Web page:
As we both grew up with the stories of Winnie the Pooh, the ‘100 Acre Wood’ was a must-visit for us during a house sit in the Ashdown Forest. While caring for Labrador sisters Hattie, Ruby and Gracie, we were lucky enough to have a direct path to the woods right across the road from the house. While the woodland described as the 100 Acre Wood is only in fact around 6,500 acres, these beautiful woodlands were the inspiration for A.A. Milne’s stories of Winnie the Pooh, and the forest is full of surprises for those who look! Taking the sloping forest path, winding through the trees, we spotted Piglet’s house (a small doorway at the base of a tree trunk, with lots of gifts left by visitors), and Owl’s house (another sweet handmade door high in the treetops). But for anyone looking to experience the true joy and nostalgia the Pooh stories provide will be as excited as we were to find the ‘Winnie the Pooh’ bridge, where we played countless games of ‘Pooh sticks’ in the rushing water below the bridge, while our pooches explored the woodlands around us. Visiting the Milne and Shepard memorial is also a must if you’re visiting the area – the view from the memorial, nestled in a copse of trees, is spectacular. You can read about our visit to all the Winnie the Pooh points of interest here!

This walk is a moderate one, though the forest can become quite muddy in bad weather as little sunlight penetrates the canopy to dry the paths to the Bridge. Depending on which direction you arrive from, you may have to cross roads with your pooches – make sure you’re aware of your dog’s whereabouts at all times! After all that exploring it’s around a thirty minute walk from Pooh Bridge to Pooh Corner cafe, where you can indulge in sweet and savoury treats in the tea garden with your dogs. Click here to see the route on OS Maps.

Petworth deer park

We’ve been fortunate enough to complete multiple house sits close to Petworth, meaning we’ve visited Petworth Park many times! With over 700 acres of parkland to explore, the walk is always different. While dogs are permitted off-lead in the park land, it is home to around 750 deer, so it’s advised to keep dogs under close control – fawns often sit alone in the long grass without their parents, so it’s not unusual to come across them by surprise! We first visited Petworth Park with Border Collie Tangle during our first Winter as pet sitters – she was so sweet and friendly towards other dogs but luckily for us she couldn’t care less about the deer! There are pathways criss-crossing all over the park, so it’s easy to admire the deer from a safe distance no matter which direction you choose to walk in. The Park is owned and maintained by the National Trust, but is so open that it feels wild! Make sure to walk right up to the House with your pooches, as the view from there is gorgeous – especially on a golden Winter afternoon. There are so many different routes you could take here that we never follow a map – find out more on the National Trust website.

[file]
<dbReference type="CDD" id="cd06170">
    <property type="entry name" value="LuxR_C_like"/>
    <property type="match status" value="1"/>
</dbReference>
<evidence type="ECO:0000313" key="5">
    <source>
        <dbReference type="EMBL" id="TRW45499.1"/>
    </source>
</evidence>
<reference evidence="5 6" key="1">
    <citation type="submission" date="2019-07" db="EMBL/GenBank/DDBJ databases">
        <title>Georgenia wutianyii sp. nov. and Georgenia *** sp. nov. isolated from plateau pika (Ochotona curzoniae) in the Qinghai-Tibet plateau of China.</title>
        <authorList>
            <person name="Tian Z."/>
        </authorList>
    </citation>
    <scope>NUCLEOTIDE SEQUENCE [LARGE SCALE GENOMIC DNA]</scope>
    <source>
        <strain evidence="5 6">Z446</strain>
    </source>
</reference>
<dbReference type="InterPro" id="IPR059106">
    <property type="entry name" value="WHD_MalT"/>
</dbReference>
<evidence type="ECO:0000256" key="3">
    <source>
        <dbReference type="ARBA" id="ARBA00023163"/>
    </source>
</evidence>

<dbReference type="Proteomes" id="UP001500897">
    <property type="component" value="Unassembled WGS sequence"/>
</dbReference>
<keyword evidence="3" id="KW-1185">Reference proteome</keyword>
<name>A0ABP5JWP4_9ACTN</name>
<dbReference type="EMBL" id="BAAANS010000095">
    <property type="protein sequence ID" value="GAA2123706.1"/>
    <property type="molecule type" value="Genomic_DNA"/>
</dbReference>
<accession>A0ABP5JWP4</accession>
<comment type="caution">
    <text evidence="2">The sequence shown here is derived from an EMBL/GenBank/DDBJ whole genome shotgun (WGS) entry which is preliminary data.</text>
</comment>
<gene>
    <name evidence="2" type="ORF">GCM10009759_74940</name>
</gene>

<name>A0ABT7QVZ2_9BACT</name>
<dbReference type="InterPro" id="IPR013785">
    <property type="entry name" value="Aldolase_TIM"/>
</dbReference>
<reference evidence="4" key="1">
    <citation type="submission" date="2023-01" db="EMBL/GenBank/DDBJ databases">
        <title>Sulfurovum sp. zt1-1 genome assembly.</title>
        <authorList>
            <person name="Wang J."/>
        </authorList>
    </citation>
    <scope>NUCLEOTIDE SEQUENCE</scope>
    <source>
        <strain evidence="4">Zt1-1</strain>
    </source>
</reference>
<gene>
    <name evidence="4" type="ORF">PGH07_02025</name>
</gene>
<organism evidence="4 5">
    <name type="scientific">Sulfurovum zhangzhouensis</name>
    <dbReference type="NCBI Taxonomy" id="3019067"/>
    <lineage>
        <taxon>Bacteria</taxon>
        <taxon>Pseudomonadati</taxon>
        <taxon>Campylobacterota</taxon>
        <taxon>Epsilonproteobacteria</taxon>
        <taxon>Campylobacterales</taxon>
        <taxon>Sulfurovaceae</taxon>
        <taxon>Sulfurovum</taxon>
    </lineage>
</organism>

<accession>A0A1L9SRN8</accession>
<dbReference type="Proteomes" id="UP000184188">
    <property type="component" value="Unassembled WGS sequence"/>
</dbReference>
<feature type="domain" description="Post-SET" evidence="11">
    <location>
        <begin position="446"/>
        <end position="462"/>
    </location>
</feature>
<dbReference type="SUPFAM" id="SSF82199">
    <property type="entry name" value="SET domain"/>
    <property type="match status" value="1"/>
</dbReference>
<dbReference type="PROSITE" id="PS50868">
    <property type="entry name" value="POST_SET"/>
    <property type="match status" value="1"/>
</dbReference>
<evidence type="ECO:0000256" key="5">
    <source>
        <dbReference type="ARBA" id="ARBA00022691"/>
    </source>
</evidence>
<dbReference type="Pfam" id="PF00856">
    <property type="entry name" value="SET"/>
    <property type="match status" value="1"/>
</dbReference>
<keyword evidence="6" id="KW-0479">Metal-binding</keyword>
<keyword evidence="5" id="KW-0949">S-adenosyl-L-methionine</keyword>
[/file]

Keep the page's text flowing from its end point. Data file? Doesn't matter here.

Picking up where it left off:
Barcombe Mills

While pet sitting sibling Cockapoos Hattie and Baxter in nearby Wivelsfield, we came across Barcombe Mills as an easy-to-follow dog walk that has a little bit of everything! On our 8km (4.9 miles) loop walk, we found large open fields for the dogs to run around in, we followed the river Ouse to Barcombe Reservoir, and even passed a pub where you can rent canoes called the Anchor Inn. On a sunny day in August, there were many people enjoying canoeing down the river or tucking into a picnic along the riverbanks. We loved strolling through the grass, watching Hattie and Baxter explore all the scents along the way! The free car park at Barcombe Mills was a bonus, making our circular walk easier to plan, and you can choose to donate to the local parish if you wish. This walk is very flat and mainly on pathways, with some grass pathways carved out by the many walkers who have come before, making it easy for humans and doggos of all abilities. Click here to see the route on OS Maps.

Always remember…

  • If you’re not sure of the rules for dog-walking wherever you go, check local signage and if in doubt, err on the side of caution and keep dogs on-lead
  • Bag and bin your dogs’ poop or take it with you – don’t leave it on the side of the path!
  • Keep your doggos in sight, under close control at all times, to avoid disturbing others or causing harm